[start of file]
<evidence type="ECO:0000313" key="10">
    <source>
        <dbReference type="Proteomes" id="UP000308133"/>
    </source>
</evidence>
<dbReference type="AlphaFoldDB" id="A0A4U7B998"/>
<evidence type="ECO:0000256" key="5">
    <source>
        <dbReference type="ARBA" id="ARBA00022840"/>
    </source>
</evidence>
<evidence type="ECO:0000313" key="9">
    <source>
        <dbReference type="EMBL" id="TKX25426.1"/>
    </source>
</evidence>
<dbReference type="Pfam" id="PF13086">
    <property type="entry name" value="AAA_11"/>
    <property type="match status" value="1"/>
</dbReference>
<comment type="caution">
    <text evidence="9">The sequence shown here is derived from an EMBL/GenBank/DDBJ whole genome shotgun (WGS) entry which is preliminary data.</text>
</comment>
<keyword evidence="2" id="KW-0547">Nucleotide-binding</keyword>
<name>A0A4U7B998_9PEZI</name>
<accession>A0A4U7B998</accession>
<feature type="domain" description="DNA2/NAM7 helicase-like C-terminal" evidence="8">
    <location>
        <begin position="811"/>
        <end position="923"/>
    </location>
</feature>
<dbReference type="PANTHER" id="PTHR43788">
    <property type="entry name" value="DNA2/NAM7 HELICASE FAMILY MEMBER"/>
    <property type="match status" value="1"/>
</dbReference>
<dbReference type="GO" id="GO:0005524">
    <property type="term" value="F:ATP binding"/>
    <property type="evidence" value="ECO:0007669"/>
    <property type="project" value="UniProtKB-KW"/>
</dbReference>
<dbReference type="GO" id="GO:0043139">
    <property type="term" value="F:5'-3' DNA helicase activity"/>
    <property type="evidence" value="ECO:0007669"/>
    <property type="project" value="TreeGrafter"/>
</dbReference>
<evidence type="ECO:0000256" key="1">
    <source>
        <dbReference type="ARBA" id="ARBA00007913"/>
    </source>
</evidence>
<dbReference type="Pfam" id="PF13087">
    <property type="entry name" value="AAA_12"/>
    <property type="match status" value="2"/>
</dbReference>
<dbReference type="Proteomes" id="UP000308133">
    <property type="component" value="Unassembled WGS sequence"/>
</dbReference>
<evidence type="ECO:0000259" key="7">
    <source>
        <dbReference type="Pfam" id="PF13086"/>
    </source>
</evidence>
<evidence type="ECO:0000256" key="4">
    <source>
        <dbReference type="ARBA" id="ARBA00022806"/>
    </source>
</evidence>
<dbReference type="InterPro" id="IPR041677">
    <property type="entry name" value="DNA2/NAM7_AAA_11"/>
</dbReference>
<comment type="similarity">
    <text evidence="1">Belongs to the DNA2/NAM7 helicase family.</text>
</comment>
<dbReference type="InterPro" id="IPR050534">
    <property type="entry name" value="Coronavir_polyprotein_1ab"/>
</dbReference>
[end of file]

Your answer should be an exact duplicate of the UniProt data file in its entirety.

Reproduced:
<evidence type="ECO:0000313" key="10">
    <source>
        <dbReference type="Proteomes" id="UP000308133"/>
    </source>
</evidence>
<dbReference type="AlphaFoldDB" id="A0A4U7B998"/>
<evidence type="ECO:0000256" key="5">
    <source>
        <dbReference type="ARBA" id="ARBA00022840"/>
    </source>
</evidence>
<evidence type="ECO:0000313" key="9">
    <source>
        <dbReference type="EMBL" id="TKX25426.1"/>
    </source>
</evidence>
<dbReference type="Pfam" id="PF13086">
    <property type="entry name" value="AAA_11"/>
    <property type="match status" value="1"/>
</dbReference>
<comment type="caution">
    <text evidence="9">The sequence shown here is derived from an EMBL/GenBank/DDBJ whole genome shotgun (WGS) entry which is preliminary data.</text>
</comment>
<keyword evidence="2" id="KW-0547">Nucleotide-binding</keyword>
<name>A0A4U7B998_9PEZI</name>
<accession>A0A4U7B998</accession>
<feature type="domain" description="DNA2/NAM7 helicase-like C-terminal" evidence="8">
    <location>
        <begin position="811"/>
        <end position="923"/>
    </location>
</feature>
<dbReference type="PANTHER" id="PTHR43788">
    <property type="entry name" value="DNA2/NAM7 HELICASE FAMILY MEMBER"/>
    <property type="match status" value="1"/>
</dbReference>
<dbReference type="GO" id="GO:0005524">
    <property type="term" value="F:ATP binding"/>
    <property type="evidence" value="ECO:0007669"/>
    <property type="project" value="UniProtKB-KW"/>
</dbReference>
<dbReference type="GO" id="GO:0043139">
    <property type="term" value="F:5'-3' DNA helicase activity"/>
    <property type="evidence" value="ECO:0007669"/>
    <property type="project" value="TreeGrafter"/>
</dbReference>
<evidence type="ECO:0000256" key="1">
    <source>
        <dbReference type="ARBA" id="ARBA00007913"/>
    </source>
</evidence>
<dbReference type="Pfam" id="PF13087">
    <property type="entry name" value="AAA_12"/>
    <property type="match status" value="2"/>
</dbReference>
<dbReference type="Proteomes" id="UP000308133">
    <property type="component" value="Unassembled WGS sequence"/>
</dbReference>
<evidence type="ECO:0000259" key="7">
    <source>
        <dbReference type="Pfam" id="PF13086"/>
    </source>
</evidence>
<evidence type="ECO:0000256" key="4">
    <source>
        <dbReference type="ARBA" id="ARBA00022806"/>
    </source>
</evidence>
<dbReference type="InterPro" id="IPR041677">
    <property type="entry name" value="DNA2/NAM7_AAA_11"/>
</dbReference>
<comment type="similarity">
    <text evidence="1">Belongs to the DNA2/NAM7 helicase family.</text>
</comment>
<dbReference type="InterPro" id="IPR050534">
    <property type="entry name" value="Coronavir_polyprotein_1ab"/>
</dbReference>